Failed presidents have at least one thing in common and that is micromanagement at the expense of policy movement. Another presidential failure is governing the way you wished things to be as opposed to the way things are.
The most recent presidential failure was Jimmy Carter. And, Barack Obama and Jimmy Carter have a great deal in common when it comes to management style.
In 1979 in what became the waning days of the Carter administration, The Atlantic did an expose on the Carter presidency entitled, “The Passionless Presidency” wherein it made a diagnosis of his management style:
“But if he has the gift of virtue, there are other gifts he lacks. One is sophistication. It soon became clear, in ways I shall explain, that Carter and those closest to him to him took office in profound ignorance of their jobs. They were ignorant of the possibilities and the most likely pitfalls. They fell prey to predictable dangers and squandered precious time.
"The second is the ability to explain his goals and thereby to offer an object for loyalty larger than him.
"The third, and most important, is the passion to convert himself from a good man into an effective one, to learn how to do the job. Carter often seemed more concerned with taking the correct position than with learning how to turn that position into results. He seethed with frustration when plans were rejected, but felt no compulsion to do better next time. He did not devour history for its lessons, surround himself with people who could do what he could not, or learn from others that fire was painful before he plunged his hand into the flame.”
Like Carter, Obama lacked the sophistication and experience when he became president. Both were ignorant of their jobs and how to lead. There can be no on the job training for leaders who are smart enough to know what they don’t know and surround themselves with people who do and then allow them to help you.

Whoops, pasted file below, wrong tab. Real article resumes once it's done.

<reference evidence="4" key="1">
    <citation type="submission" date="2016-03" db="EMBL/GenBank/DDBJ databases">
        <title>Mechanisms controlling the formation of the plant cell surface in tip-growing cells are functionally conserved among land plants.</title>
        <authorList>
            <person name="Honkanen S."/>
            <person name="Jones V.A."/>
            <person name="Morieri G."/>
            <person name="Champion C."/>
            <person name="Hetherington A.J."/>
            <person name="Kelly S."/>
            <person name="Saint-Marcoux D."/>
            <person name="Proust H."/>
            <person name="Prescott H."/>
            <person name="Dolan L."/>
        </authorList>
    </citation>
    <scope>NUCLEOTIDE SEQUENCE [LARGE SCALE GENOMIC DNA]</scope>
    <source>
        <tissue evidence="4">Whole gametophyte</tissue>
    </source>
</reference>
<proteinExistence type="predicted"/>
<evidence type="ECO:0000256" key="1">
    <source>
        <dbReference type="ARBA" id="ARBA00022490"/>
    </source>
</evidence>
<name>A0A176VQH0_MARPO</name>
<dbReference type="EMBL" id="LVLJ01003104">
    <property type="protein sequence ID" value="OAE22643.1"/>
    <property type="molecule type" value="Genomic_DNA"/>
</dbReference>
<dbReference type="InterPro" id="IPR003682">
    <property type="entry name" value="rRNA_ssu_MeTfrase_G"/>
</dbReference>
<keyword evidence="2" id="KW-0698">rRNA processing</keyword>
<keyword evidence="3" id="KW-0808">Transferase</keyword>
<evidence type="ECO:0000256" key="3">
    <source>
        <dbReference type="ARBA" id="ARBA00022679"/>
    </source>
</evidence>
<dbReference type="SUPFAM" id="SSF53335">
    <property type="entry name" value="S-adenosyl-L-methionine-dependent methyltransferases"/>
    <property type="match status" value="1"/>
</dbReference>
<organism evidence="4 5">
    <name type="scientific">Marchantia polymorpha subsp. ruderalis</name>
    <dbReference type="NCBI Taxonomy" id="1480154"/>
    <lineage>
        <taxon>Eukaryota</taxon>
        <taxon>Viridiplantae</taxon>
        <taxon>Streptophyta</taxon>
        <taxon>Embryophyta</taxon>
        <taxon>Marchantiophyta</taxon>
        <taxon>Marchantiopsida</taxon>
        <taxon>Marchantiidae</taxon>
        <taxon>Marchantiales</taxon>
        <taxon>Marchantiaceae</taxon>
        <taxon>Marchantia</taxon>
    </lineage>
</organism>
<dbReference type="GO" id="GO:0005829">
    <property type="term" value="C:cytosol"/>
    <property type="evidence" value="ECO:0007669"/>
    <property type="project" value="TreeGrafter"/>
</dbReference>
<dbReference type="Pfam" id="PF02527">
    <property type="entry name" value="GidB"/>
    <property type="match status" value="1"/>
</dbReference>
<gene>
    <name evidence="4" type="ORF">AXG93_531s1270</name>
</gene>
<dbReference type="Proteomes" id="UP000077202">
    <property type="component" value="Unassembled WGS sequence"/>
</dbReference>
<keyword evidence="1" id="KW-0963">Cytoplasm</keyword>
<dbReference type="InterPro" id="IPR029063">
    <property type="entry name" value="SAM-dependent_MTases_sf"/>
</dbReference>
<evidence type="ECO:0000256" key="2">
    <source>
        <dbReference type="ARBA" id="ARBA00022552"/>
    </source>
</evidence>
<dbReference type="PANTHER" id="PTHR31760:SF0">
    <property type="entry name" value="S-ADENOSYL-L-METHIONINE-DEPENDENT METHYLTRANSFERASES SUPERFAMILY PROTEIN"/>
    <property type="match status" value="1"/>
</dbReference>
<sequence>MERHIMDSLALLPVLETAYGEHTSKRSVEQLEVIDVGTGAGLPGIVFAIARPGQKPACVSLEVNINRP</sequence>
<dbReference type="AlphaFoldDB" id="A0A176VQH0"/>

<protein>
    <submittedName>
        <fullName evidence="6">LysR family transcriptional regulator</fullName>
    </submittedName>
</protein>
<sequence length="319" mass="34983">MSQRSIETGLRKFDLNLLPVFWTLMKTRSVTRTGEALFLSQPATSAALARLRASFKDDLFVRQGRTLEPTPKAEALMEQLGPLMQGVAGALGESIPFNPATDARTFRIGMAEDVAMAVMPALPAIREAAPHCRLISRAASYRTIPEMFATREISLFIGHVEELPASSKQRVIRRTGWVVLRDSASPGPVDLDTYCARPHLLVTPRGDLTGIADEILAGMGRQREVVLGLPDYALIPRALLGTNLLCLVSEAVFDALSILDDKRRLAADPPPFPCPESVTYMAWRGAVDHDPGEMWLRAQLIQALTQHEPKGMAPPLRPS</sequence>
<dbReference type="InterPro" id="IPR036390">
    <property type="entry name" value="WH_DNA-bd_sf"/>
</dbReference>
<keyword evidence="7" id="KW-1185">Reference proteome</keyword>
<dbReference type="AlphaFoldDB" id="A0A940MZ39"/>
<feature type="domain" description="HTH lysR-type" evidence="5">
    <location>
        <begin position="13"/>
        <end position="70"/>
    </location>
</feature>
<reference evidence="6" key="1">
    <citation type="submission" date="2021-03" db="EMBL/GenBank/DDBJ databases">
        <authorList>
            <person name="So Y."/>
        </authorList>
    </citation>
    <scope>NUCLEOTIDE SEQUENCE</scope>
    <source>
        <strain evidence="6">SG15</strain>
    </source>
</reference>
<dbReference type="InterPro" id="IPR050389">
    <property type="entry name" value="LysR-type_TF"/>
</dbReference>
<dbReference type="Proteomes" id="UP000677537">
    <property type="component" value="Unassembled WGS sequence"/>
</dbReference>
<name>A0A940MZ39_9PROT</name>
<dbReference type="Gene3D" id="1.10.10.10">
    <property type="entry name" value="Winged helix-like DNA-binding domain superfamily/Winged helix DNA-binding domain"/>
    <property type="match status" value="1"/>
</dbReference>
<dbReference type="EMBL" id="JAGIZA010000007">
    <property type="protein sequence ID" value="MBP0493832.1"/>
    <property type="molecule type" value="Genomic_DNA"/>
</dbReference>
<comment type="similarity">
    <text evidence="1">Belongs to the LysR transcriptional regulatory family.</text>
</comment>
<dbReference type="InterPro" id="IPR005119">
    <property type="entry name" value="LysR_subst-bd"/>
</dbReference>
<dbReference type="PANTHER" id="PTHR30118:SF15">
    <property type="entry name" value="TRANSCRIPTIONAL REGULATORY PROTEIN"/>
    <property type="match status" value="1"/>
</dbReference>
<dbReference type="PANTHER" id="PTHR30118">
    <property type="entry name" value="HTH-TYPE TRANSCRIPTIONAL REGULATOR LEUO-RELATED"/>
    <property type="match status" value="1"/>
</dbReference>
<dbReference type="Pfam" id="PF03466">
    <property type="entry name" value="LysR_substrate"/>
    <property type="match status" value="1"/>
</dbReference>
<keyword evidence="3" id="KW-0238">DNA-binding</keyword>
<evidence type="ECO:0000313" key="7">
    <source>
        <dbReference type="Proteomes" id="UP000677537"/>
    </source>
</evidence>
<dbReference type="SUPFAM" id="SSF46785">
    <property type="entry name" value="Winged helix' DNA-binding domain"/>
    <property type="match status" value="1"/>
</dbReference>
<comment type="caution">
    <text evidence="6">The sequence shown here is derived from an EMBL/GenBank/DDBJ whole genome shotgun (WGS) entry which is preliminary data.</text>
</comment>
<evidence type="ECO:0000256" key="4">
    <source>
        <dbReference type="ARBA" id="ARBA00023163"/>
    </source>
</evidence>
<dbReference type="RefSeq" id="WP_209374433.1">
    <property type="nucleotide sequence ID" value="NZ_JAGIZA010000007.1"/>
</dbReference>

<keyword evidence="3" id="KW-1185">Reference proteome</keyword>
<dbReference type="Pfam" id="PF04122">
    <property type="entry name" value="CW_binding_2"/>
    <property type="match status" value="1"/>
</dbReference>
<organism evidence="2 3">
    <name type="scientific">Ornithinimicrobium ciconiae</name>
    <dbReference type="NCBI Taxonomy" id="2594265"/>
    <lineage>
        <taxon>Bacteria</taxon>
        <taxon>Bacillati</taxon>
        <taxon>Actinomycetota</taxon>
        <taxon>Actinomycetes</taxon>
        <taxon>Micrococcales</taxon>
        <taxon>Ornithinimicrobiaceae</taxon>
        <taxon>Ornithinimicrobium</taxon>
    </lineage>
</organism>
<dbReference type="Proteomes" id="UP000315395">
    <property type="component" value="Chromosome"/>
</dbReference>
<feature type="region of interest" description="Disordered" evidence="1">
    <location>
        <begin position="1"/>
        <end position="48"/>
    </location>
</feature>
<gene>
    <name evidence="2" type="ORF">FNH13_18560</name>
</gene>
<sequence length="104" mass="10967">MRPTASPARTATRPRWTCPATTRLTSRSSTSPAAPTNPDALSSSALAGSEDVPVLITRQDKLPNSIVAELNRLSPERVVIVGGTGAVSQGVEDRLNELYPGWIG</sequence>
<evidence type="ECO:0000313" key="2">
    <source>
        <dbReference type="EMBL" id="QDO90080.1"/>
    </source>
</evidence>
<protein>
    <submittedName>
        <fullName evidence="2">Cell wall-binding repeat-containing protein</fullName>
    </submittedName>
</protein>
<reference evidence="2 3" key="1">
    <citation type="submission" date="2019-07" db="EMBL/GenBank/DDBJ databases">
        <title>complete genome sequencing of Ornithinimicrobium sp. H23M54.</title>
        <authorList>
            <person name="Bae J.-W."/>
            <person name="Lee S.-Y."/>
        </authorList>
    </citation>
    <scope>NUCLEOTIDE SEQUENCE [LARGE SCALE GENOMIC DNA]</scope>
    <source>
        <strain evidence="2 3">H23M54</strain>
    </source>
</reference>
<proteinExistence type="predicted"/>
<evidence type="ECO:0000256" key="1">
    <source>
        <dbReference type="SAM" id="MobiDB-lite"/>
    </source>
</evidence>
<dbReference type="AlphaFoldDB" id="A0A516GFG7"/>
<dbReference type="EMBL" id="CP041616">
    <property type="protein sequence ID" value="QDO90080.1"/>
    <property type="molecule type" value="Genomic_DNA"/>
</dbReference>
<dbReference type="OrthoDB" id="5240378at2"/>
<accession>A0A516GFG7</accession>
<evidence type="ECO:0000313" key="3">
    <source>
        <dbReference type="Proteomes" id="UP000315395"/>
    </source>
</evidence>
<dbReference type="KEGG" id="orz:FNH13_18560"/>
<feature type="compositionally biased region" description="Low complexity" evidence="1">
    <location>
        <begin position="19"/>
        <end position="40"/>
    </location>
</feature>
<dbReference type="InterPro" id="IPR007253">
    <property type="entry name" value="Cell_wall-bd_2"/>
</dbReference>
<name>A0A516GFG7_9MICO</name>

Obama, like Carter’s micromanagement and mismanagement, is a creature of insecurity as much as it is a misunderstanding of what policies are necessary and what are possible. In the Obama White House politics trumps all.
Former Defense Secretaries Panetta and Gates most recently validated these points with regard to Obama’s micromanagement and failures of policy.
This past week Panetta and Gates appeared together at the Reagan National Security Forum and this is what they said with regard to Obama’s management style:
Gates said Obama’s micromanagement drove him crazy and went on to state that, “I think when a president wants highly centralized control at the White House, that’s not bureaucratic; that’s political.”
Panetta echoed Gates’ observations and went on to say that you must rely on military experts to figure out what our goals and objectives should be in defeating ISIS and not those of political neophytes.
A micromanager typically does not work well with others because they seek to control all aspects of their policy and decision making. We see this quite clearly with Obama. He has no relationship with Congress on either side of the aisle. He is not the least interested in the “art of the deal.” He is more comfortable with picking up his pen and his phone and acting unilaterally or dictating to Congress what he will accept.
While Obama is a micromanager he can also be the ultimate delegator. There is no doubt he likes being president but doesn’t seem to like the work. He prefers to subcontract presidential leadership to Sen. Harry Reid and Rep. Nancy Pelosi on legislation and Vice President Joe Biden on spending and the economy while leaving foreign affairs to the secretary of state.
At the time of his re-election bid, Carter’s approval ratings had fallen below 30 percent and a majority of Americans felt that America was on the wrong track. Today, Obama’s approval rating hovers around 42 percent, and a majority of Americans believe we are on the wrong track.
As a result of Obama’s management style and failure of accomplishment in the past six years — Democrats realized a stunning rebuke in the midterm elections of 2014.
The disastrous midterm election was as much a reflection on Obama as it was the Democrats defeated at the ballot box.
The hallmark of the Carter years was the word “malaise.” Malaise is defined as “a feeling of uneasiness, indisposition, and distress.” All these symptoms plagued Carter and we can clearly see them again with Obama along with some new ones.
President Obama has governed at a time of high unemployment, low GDP, rising inflation for consumer goods, falling housing prices, a stalled housing market, record levels of home foreclosures and bankruptcies, failed energy policy, wars, and government spending too much while taking in too little.
If “malaise” defined the Carter years, perhaps the word "funk” would be an apt description of the Obama years thus far.
Bradley A. Blakeman served as deputy assistant to President George W. Bush from 2001-04. He is currently a professor of politics and public policy at Georgetown University and a frequent contributor to Fox News Opinion. Read more reports from Bradley Blakeman — Click Here Now.
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